Nothing is more important than the Boca Raton city election this Tuesday, March 11, 2014. Historically, these elections have attracted fewer than 12% of the eligible voters in our community. This apathy has created a void in the leadership of this city. It has allowed the perpetuation of candidates who have failed to address the major financial issue facing us: police and firefighter pension plans that are in dire need of change to preserve the financial future and quality of life in Boca Raton.
We have discussed this issue for years beginning with the 1993 Mayor Smith’s Private Sector Survey. The council then and those that followed have failed to address this issue. And now it has reared its ugly head in the form of an actuarial shortfall of $129 million as of 10/1/12. The recent actuarial analysis presented to the city assumed a 7% rate of return in the Boca Raton Police and Firefighters Pension System investment portfolio. This rate is absolutely unrealistic; for the last 10 years, the plan has earned only a 4.1% compound rate of return. (Under the 7% assumption the shortfall of $169 million severely understates the size and gravity of the problem.) This overstatement of investment returns will result in tens of millions of dollars required to fund the pension liability for our public service employees.
And it is the city of Boca Raton that will be left holding the bag. Unfortunately, nothing has stirred citizen interest in this issue in the past, but when people begin to see rising taxes, fees, and diminishing services in this city they will wake up and realize the ship has left the port. All of us must vote on Tuesday; the voter apathy must stop. We must elect competent and qualified officials to our city council who will take ahold of the rudder and steer Boca Raton on a course of fiscal responsibility.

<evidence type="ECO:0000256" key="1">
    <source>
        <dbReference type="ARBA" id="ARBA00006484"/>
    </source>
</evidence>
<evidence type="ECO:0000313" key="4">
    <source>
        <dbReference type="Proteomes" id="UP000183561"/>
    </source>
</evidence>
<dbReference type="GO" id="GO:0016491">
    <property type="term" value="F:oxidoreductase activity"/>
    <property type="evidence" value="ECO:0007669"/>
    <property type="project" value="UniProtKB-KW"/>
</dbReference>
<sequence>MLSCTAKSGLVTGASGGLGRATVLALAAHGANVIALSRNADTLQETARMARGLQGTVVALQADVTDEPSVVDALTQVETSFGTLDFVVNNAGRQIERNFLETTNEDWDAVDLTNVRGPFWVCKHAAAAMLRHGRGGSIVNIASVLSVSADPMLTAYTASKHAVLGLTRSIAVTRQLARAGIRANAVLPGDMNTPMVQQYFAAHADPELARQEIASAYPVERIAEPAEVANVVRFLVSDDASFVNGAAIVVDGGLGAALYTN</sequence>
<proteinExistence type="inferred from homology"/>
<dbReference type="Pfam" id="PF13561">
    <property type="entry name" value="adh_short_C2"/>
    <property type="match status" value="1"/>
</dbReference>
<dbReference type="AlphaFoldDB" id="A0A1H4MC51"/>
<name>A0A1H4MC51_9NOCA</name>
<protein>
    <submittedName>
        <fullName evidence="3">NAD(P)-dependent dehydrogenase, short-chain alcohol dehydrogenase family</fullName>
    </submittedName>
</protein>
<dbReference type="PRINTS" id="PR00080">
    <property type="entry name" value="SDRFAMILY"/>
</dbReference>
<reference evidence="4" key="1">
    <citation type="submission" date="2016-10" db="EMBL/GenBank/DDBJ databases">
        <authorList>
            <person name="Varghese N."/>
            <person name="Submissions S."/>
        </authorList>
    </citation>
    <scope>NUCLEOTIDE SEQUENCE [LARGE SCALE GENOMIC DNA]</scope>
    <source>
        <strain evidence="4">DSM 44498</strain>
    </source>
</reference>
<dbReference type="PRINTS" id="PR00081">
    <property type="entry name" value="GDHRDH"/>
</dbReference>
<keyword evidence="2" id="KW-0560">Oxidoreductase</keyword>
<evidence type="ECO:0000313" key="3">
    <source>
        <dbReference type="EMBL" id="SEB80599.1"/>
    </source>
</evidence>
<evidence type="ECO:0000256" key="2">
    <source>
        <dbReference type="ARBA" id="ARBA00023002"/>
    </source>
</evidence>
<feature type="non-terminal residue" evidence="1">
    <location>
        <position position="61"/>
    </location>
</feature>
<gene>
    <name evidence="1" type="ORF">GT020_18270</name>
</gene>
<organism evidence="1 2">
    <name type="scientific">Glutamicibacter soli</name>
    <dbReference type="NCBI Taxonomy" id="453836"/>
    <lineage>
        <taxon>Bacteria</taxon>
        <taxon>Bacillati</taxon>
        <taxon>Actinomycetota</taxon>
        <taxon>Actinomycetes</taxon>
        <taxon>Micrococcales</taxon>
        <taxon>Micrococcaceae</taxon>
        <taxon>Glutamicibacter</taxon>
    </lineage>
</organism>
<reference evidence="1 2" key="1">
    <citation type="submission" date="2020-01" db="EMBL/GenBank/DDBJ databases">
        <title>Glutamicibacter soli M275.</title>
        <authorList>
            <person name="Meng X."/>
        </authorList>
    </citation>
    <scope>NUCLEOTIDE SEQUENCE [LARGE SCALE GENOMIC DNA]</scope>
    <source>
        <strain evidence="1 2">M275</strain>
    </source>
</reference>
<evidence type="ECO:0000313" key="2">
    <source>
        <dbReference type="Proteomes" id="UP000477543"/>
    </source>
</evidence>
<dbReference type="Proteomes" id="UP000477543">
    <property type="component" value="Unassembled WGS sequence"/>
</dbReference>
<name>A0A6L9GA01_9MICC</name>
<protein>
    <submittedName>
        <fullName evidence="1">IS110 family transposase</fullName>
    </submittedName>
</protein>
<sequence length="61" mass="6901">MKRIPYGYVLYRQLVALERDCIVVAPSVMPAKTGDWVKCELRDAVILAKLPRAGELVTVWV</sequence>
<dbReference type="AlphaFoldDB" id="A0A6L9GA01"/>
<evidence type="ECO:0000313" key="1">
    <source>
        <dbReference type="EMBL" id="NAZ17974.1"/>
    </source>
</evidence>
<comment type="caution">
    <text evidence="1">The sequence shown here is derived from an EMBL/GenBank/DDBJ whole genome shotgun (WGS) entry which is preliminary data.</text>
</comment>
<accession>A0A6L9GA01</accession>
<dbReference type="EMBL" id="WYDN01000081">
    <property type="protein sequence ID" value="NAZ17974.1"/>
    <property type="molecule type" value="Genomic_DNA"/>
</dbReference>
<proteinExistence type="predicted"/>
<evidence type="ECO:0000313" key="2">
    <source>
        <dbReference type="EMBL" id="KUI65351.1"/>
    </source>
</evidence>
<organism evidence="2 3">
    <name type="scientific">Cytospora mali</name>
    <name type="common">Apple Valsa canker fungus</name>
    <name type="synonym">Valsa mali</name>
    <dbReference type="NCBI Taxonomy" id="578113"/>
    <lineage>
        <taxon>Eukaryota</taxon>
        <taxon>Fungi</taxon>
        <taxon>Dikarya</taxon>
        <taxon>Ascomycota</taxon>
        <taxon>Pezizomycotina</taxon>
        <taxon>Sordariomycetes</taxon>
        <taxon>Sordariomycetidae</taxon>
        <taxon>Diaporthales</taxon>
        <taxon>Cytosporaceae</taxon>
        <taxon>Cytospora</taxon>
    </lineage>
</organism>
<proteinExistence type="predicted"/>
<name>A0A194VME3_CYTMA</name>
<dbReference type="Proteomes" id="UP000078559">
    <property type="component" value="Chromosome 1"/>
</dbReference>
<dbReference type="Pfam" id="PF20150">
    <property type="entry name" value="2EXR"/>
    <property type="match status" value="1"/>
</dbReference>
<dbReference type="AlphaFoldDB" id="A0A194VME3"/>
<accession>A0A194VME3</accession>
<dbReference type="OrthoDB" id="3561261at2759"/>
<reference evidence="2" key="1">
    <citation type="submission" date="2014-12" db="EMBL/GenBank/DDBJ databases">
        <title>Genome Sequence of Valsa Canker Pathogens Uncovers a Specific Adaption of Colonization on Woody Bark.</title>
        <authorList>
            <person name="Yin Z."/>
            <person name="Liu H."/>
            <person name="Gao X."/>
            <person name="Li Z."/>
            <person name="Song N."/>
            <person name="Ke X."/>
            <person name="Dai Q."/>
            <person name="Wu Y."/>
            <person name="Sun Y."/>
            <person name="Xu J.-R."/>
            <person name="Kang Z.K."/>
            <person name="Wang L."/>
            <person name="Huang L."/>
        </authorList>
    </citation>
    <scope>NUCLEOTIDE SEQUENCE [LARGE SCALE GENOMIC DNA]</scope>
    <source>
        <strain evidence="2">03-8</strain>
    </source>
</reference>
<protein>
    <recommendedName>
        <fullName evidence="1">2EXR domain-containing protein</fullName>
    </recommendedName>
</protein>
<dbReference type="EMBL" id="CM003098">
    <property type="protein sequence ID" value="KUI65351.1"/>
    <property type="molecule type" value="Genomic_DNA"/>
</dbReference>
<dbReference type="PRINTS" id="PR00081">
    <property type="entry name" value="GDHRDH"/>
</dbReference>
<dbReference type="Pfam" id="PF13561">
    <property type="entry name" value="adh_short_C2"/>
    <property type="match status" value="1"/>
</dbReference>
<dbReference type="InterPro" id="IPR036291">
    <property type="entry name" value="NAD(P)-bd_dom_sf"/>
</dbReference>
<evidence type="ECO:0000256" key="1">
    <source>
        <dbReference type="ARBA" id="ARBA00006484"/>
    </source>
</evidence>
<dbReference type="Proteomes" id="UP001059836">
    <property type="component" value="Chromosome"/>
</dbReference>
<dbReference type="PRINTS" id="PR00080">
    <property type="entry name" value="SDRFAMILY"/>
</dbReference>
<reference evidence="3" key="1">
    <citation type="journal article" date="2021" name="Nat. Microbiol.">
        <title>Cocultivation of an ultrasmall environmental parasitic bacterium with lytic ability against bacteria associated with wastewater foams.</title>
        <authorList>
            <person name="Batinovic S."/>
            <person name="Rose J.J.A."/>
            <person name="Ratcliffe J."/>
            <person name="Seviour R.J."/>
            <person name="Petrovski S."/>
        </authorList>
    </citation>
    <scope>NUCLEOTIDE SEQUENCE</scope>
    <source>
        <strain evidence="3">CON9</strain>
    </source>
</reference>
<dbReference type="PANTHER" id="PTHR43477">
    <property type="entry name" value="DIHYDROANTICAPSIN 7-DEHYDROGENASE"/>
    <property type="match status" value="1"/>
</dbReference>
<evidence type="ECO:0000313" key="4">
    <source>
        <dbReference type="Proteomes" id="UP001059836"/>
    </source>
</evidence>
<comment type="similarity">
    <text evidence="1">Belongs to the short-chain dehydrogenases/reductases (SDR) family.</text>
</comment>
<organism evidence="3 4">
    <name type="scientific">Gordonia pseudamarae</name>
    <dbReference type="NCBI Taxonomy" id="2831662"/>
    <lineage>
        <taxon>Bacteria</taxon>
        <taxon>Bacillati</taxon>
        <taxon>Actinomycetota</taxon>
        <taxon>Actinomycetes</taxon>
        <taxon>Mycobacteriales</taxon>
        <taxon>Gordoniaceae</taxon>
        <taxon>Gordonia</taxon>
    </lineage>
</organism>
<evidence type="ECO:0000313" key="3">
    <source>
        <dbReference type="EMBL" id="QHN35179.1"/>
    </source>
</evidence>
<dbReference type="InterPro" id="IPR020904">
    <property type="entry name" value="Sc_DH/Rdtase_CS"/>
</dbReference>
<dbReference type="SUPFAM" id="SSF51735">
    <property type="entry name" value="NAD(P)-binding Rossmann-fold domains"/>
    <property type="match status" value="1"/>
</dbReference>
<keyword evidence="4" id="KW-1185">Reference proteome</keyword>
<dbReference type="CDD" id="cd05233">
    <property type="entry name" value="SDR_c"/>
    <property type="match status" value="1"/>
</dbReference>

Of the two candidates running for Mayor in this election, Susan Haynie is the most qualified. Anthony Majhess accuses her of being a candidate of the developers. But without development and improved infrastructure how does our tax base grow to support our city’s financial needs? This is an old argument that has been used politically for years and hasn’t gained much air speed, as thinking voters understand the reality. However, Haynie’s lengthy (12 years) service to the city has familiarized her with the issues. It is it my hope that she will directly lead her contemporaries on the council in addressing the pension issue that has gone untouched by city leaders since 1993.
Majhess is the antithesis of Haynie, having no business and leadership experience. Majhess is a candidate of the very unions who have negotiated the cushy pension benefits that have put a stranglehold on our city’s finances. He is there merely to protect the firefighters’ pensions and perpetuate a broken system that threatens our fiscal future and quality of life. This is also a classic conflict of interest; Majhess is a Palm Beach County fireman, and his brother is a member of the Boca Raton Firefighters Union. If you believe he will objectively address the pension issue, think again.
A final thought: Just look at the cities and the states in this country that have gone into bankruptcy or faced horrendous financial consequences as a result of pension benefits spiraling out of control. Boca Raton faces the same situation unless public service pension reform takes place.
It’s time. Get out there and vote on Tuesday.
For more information on the city’s pension crisis, subscribe to The Boca Citizens for Fiscal Responsibility newsletter, email@example.com.